Southern Tradition in A Rose for Emily

Lesson Transcript
Instructor: Clayton Tarr

Clayton has taught college English and has a PhD in literature.

In this lesson, you'll learn about Southern tradition in William Faulkner's ~''A Rose for Emily,~'' taking a look at the way Emily Grierson and the South suffer from a denial of progress. Updated: 05/08/2021

Faulkner and the South

Many of William Faulkner's best-known works are based on Mississippi where the author was born and raised. However, the setting for Faulkner's works, though based on a real place, is fictional. Faulkner named it Yoknapatawpha County. ''A Rose for Emily'' is set in this fictional county, alongside The Sound and the Fury and Absalom, Absalom!

Faulkner taps into the heart of Southern culture. His representations of the South, including its people and its traditions, are defined by a mix of reverence and criticism. Faulkner's South is sometimes magical, sometimes monstrous.

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  • 0:04 Faulkner and the South
  • 0:42 Southern Postbellum Nostalgia
  • 1:46 Symbols: The House
  • 2:26 Symbols: Taxes
  • 3:26 Symbols: The Bodies
  • 4:28 Lesson Summary
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Southern Postbellum Nostalgia

Before the Civil War, also known ''antebellum,'' the South was associated with agriculture, while the North was known for industry. This difference is at least part of the reason that the Civil War erupted. The South wanted to keep slave labor at its plantations, among other things.

Following the Civil War, also known as ''postbellum,'' the South struggled to restructure. Once an economic power, it began to erode. Industrial manufacturing was a boon for the North, which meant that products could be created and distributed efficiently. Job growth skyrocketed in urban areas of the North. But the South struggled to adapt to a new system. It had survived, in great part, on free, backbreaking plantation labor, and its cities were not equipped to compete with the North for industrial productivity.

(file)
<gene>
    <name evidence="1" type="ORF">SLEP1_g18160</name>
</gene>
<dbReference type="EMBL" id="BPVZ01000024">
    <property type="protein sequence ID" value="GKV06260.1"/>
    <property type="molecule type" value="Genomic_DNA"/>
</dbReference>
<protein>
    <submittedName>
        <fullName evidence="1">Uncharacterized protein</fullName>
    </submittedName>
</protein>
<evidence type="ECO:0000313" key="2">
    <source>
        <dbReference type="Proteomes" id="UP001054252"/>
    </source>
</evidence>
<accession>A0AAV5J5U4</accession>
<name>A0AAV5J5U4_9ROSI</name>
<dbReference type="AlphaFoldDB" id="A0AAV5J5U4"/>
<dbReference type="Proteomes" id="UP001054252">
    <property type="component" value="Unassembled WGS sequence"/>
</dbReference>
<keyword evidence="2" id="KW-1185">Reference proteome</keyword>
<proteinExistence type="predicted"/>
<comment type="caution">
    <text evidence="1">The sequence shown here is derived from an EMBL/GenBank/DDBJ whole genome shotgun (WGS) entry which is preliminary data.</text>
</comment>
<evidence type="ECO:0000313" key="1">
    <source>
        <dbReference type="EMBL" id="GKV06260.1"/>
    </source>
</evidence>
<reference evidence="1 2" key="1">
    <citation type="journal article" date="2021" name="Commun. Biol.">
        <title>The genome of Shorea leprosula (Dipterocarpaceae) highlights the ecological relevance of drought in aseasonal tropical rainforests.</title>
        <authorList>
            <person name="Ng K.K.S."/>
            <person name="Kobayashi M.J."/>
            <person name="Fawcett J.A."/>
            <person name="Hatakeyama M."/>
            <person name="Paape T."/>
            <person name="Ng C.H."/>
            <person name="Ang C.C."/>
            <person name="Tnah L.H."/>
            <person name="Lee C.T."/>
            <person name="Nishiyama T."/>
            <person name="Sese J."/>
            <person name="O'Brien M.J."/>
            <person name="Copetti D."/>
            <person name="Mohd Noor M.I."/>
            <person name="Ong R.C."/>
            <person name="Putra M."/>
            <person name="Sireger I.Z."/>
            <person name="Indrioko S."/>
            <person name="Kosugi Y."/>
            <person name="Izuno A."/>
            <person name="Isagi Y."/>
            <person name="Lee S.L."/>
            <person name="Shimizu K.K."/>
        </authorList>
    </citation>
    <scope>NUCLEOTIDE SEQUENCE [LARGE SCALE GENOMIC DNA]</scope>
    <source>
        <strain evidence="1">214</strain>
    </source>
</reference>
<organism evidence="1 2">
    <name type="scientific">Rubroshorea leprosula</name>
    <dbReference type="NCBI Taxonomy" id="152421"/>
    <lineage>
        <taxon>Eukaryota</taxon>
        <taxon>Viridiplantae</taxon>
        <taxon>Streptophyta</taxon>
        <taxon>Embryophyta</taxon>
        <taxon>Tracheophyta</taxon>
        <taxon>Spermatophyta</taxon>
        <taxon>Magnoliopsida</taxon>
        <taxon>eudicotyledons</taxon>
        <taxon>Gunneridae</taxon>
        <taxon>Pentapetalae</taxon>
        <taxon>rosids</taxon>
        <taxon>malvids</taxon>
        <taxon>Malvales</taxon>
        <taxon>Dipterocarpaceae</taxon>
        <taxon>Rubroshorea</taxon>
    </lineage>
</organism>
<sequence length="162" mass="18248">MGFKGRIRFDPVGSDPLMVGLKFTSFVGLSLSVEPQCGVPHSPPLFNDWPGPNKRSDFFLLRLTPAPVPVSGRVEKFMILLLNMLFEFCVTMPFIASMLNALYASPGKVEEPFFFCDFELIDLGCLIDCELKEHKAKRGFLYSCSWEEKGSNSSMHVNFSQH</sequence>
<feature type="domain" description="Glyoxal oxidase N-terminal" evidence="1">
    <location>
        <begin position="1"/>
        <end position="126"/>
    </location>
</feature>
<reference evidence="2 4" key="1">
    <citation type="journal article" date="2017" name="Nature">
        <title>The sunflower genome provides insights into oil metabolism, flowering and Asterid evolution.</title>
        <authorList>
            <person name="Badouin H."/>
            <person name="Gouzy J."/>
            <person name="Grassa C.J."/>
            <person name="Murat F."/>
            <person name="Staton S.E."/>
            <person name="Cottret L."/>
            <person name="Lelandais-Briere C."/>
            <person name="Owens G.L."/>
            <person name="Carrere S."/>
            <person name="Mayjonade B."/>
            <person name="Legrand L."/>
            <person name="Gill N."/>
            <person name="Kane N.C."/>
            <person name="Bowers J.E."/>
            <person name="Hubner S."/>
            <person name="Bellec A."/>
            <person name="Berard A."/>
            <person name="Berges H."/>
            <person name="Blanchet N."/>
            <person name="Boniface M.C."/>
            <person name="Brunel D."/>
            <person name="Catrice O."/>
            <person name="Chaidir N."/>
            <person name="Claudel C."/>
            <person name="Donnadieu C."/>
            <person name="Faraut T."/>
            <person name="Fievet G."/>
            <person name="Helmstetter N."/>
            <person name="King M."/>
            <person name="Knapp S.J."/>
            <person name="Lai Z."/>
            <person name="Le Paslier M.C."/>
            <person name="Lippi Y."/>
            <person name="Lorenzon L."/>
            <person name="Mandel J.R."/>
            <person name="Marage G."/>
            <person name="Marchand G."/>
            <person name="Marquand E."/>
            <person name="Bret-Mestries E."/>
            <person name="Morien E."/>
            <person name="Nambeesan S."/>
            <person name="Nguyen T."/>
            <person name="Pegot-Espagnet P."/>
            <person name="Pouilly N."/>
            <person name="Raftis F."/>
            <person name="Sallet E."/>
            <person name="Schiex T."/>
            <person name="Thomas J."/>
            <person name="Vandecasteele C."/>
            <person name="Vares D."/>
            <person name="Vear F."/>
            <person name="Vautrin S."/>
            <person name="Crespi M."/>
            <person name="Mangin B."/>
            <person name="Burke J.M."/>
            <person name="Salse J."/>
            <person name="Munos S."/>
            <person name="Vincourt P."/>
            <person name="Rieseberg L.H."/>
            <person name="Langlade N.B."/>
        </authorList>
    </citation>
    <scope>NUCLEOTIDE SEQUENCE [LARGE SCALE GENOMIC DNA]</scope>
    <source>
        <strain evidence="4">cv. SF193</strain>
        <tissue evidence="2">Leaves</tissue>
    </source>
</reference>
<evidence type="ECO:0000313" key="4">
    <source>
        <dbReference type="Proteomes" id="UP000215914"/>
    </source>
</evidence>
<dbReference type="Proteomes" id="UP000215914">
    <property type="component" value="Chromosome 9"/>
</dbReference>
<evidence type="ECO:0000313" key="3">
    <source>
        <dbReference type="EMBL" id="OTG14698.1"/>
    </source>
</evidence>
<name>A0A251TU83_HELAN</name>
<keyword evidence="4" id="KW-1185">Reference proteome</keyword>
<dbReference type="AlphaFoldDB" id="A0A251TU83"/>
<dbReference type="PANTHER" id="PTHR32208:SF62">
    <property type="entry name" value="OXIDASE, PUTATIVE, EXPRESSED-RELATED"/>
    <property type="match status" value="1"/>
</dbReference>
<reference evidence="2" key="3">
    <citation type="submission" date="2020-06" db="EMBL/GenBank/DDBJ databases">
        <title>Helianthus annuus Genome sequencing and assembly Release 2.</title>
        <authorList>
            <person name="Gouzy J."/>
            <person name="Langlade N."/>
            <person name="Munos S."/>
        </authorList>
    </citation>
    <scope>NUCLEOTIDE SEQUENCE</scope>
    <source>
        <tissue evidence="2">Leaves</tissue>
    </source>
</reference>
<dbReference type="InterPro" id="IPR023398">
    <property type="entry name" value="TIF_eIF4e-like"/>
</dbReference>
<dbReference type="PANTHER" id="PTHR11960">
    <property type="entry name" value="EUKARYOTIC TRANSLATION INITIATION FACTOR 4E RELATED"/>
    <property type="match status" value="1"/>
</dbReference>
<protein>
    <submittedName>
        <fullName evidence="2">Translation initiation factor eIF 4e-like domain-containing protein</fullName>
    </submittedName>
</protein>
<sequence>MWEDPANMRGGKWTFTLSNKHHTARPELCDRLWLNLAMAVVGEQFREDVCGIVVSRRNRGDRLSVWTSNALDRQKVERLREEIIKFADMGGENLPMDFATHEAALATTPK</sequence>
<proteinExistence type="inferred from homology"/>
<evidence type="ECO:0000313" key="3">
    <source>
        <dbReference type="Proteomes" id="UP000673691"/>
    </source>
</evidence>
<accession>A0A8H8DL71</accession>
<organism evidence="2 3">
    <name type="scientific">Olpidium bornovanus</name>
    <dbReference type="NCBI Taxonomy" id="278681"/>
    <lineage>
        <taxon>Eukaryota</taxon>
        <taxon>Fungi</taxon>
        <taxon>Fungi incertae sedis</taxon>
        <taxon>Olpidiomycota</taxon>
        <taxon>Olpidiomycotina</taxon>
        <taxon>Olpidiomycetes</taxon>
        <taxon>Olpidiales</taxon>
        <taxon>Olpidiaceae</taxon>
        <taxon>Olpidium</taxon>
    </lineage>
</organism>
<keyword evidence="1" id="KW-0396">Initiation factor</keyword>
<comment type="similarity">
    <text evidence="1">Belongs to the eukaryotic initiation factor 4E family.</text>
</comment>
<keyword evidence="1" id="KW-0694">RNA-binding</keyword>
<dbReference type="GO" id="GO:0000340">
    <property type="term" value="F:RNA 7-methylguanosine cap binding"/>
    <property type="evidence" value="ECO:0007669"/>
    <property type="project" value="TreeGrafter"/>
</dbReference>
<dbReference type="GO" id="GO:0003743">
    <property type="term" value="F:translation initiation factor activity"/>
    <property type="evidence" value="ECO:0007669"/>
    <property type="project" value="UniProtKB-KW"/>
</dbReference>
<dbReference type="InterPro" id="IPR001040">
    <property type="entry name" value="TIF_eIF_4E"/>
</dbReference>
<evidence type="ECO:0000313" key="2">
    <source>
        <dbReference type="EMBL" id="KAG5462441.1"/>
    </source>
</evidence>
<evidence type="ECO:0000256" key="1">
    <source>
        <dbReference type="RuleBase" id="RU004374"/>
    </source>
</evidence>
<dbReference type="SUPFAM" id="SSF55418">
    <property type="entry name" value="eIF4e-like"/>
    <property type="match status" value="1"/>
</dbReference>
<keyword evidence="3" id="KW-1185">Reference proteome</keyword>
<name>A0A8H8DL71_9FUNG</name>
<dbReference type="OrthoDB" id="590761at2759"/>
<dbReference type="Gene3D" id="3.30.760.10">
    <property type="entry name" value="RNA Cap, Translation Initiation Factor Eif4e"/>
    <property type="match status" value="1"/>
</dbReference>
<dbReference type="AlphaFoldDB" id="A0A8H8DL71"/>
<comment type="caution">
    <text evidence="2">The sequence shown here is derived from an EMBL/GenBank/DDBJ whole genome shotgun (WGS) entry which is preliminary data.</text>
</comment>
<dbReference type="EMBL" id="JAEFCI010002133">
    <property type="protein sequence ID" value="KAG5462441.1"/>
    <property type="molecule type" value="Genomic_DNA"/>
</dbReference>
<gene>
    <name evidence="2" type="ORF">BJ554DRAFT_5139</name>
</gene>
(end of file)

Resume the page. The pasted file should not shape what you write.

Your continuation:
Faulkner suggests that Southern nostalgia for the antebellum ways is morbid. The South clings to what is dead, just like Emily Grierson holds on to her decrepit house, the traditions of the past, and, ultimately, the dead bodies.

Symbols: The House

The Grierson family is a relic of the antebellum South. At one point, their house and family name were a respected part of Jefferson, Mississippi. But by the time that the story's lead character, Emily, reaches old age, the Grierson house sticks out like a sore thumb in a neighborhood that is now based in sales and manufacturing. The rest of Jefferson has seemingly accepted the progress of industry, but the Grierson home is a decaying monument of the old South. The house is a symbol for the erosion of Southern ideals and the aristocracy. Its dilapidated, dusty nature suggests that Southern tradition has fallen into irredeemable disrepair.

Symbols: Taxes

''A Rose for Emily'' begins with a disagreement between Emily and some Jefferson city officials. These officials arrive at Emily's house to collect taxes that she has never paid. The narrator defines Emily's position in Jefferson: ''Miss Emily had been a tradition, a duty, and a care; a sort of hereditary obligation upon the town.''

In her old age, however, she overstays her welcome. The new Jefferson of progress no longer accepts her as a necessary obligation. Emily clings to the notion of the way things used to be in the face of rapid change, further illustrating the stubborn refusal to part with Southern tradition.

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